China's influence on the global silver market has surged since the turn of the century
In tandem with its economic resurgence China's position on the international silver market has changed dramatically since the turn of the century, with the Middle Kingdom expected soon become world's second biggest producer of the precious metal.
Kitco News reports that a new study on the Chinese silver market published by Thomson Reuters GFMS and commissioned by the Silver Institute says that China has transformed from a "relatively small player" on the silver market as recently as the 1990's into the world's second largest silver fabricator with a burgeoning share of both global supply and demand.
China's share of global silver demand and supply currently stands at 17% and 14% respectively, while the country is expected to soon become the world's second-largest producer of the precious metal.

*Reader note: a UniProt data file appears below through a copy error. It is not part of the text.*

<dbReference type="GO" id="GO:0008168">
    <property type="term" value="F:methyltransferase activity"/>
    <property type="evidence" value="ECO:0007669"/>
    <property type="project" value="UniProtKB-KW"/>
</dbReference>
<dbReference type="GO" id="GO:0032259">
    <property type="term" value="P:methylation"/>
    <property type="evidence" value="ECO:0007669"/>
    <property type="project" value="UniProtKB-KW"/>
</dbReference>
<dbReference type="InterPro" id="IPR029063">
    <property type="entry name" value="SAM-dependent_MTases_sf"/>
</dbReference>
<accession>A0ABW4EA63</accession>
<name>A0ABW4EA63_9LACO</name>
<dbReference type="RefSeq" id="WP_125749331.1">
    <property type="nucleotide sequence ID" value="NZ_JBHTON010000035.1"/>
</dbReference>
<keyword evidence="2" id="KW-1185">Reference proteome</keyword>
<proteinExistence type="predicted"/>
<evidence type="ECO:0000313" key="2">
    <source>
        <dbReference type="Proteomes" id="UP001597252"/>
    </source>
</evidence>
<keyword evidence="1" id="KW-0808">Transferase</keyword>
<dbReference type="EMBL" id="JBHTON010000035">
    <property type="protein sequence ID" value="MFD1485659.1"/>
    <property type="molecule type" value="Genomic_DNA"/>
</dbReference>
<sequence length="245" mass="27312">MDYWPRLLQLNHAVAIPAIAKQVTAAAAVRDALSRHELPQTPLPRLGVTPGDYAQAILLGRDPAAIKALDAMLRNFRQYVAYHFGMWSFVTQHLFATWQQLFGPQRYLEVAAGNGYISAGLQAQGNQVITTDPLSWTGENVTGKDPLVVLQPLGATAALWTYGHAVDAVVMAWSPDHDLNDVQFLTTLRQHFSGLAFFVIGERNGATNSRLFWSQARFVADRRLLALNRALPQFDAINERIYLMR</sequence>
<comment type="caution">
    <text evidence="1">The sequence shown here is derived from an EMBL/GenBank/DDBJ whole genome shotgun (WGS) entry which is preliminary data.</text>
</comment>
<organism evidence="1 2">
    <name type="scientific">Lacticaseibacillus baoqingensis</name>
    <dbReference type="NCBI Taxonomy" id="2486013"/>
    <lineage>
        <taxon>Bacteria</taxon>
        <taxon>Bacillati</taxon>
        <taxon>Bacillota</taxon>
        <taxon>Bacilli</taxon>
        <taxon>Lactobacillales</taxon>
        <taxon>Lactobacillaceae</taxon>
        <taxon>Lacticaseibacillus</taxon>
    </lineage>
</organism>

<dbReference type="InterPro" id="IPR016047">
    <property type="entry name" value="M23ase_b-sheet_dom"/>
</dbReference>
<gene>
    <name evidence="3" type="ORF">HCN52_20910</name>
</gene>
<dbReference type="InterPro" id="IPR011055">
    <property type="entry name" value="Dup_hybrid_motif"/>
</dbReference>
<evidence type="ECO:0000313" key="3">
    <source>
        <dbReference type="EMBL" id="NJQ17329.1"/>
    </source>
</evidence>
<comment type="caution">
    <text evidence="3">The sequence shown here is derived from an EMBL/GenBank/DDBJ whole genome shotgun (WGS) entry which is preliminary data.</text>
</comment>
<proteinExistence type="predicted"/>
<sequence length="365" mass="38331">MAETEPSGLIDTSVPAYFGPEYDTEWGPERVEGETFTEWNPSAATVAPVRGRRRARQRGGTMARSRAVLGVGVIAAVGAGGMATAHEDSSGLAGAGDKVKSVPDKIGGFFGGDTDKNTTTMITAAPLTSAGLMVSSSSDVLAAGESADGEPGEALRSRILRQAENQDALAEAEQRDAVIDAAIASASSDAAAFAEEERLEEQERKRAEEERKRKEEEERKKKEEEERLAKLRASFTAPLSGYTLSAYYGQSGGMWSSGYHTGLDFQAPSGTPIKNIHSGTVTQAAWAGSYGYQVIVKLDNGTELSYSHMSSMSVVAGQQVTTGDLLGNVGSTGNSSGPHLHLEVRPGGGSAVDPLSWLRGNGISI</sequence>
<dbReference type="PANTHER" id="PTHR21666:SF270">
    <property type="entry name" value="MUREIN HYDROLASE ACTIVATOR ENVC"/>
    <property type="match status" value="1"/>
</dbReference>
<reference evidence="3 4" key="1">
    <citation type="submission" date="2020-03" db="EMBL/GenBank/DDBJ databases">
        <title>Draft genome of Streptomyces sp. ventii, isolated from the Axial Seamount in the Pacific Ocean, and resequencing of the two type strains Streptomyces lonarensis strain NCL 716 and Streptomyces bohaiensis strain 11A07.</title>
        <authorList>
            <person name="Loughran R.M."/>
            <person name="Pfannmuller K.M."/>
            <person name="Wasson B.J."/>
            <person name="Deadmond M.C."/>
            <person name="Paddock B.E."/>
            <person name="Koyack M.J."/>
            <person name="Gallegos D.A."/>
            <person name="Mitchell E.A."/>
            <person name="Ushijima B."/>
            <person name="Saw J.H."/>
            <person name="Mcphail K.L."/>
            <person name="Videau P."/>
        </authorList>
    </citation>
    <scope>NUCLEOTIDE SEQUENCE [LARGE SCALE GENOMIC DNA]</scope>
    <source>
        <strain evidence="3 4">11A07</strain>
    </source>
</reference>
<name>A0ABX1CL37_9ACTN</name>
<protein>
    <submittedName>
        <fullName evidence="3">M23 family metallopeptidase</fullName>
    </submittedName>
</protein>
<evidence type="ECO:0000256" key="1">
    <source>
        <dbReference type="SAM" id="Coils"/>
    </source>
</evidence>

Total silver demand in China increased more than two-fold during the period from 2002 to 2011, rising from 67.1 million ounces to 170.7 million, with gains driven by both vigorous economic growth and liberalization of the country's silver market.
Demand for silver has seen especially strong gains in China's jewelry and investment markets. During the period from 2002 – 2011 the country's silver jewelery market grew by 211% to reach 54.4 million ounces.
On the investment front in 2010 alone net demand for silver bars and coins doubled to 9.8 million ounces on the back of liberalization of the silver investment market the preceding year, while in 2011 China accounted for 8% of global net purchases of silver bars and coins.
Chinese silver output has also seen stunning gains over the past decade, rising almost two-fold to hit 104.6 million ounces. China's mine production of silver currently accounts for 14% of global supply, and the country expected to become the second largest silver producer for the year 2012.